such is nature of fear-driven individuals to try to quantify everything. it's reassuring to think that everything can be measure and worked out via numbers. unfortunately, that's not how life works. that's not how baseball works. there are too many other variables, and they must all be accounted for.

JM said...

I put this up on Alphonso's post from yesterday, but realized nobody would read it there since it's today. So, I repeat:

As is often the case, our problem is not the position players, but the pitchers.

They stink.

If we had just a good to very good bullpen, we could be 8-5 or even 9-4.

The statmen say our starters have amassed an incredible 3 quality starts.

And now, CC returns, as likely to give us 5 innings and give up 5 runs than not.


JM said...

By the way, Anonymous, the numbers thing was used by client marketing people to help kill advertising since the 70s. Testing and other tommyrot was and is the way they cover their asses and make up for their complete inability to judge concepts.

And since ad agencies played to their number bias when the internet came along, we have the fraud of online advertising numbers from the major purveyors, which "prove" how cost-effective online ads are.

This is not something I thought I'd ever see in baseball, but here it is. Numbers can be interesting and give you some insights, but relying on them to determine your strategy and execution and management is disastrous. That's where digits become deadly.

HoraceClarke66 said...

As a friend of mine's mother used to say, Ken: "Buy cheap, always expensive. But expensive, always cheap."

Mr. Golden Spoon never had reason to learn that.

Carl J. Weitz said...

Look, metrics are a valuable tool when you have limited resources. An example: The US spends what seems to be an unlimited amount of money on weaponry systems, More than 10 times the next largest country budget. So when we build jets that are either outdated by the time they are finished or just complete failures that cost hundreds of billions per jet (not including cost overruns)it doesn't matter. We just build 6 jet fighters and hope one works. When you have unlimited funds you don't need to undertake sound planning and due diligence.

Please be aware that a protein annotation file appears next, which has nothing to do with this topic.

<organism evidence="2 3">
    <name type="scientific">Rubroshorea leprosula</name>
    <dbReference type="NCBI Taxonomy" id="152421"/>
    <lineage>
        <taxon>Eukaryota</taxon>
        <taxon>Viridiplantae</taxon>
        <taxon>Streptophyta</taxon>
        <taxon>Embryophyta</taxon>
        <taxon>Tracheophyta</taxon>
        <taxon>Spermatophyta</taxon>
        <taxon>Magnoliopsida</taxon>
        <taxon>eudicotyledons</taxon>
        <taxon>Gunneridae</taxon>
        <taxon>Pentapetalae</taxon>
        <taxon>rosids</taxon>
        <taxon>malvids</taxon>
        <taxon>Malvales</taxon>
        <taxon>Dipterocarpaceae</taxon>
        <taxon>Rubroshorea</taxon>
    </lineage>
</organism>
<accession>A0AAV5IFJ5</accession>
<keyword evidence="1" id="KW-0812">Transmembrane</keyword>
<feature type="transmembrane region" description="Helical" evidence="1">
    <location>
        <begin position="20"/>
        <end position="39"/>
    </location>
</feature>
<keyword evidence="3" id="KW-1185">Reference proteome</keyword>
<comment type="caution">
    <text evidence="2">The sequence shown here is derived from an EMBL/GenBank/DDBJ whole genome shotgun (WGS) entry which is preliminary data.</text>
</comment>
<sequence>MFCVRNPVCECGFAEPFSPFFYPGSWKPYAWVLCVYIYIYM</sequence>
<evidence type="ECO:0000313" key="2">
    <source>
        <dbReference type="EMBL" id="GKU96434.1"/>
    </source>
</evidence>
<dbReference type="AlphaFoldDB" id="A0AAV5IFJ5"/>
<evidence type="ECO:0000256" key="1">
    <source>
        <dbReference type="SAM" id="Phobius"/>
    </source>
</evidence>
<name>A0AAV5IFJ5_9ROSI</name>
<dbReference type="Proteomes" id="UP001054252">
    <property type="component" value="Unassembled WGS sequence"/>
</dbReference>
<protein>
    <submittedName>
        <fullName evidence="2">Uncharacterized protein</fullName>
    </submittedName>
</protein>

Think of the Yankees of the recent past as the Pentagon. Except don't think tanks, planes or missiles....think free agents. They could buy many and hope a few work out. Now think of the Oakland A's as Luxembourg. When you have limited resources you have to inject competent planning and that involves math and science, or metrics. You can't afford complete failures.

Some may not believe in baseball metrics or at least how the metrics should be used. Or that they are meaningful enough to be applied. I don't believe that to be true. Metrics aren't the bottom line but if integrated in tandem with common sense and good coaching they work. And while the A's might have not won a championship in quite a while they have thrived even with their low payroll. They most always play winning baseball and that is what counts. When you do that a championship is always a real possibility.

HoraceClarke66 said...

Except, Carl Weitz, it isn't. The last A's championship was 1989, and that was a fraud, propelled by the first wave of roids. Before that you have to go back to 1974.

I know, I know. He makes them contenders when they shouldn't be. But still...

Also, the Yankees' main problem has not been signing free agents, although that certainly has been a mixed bag for them. The Yanks keep failing to develop an effective farm system for any extended period.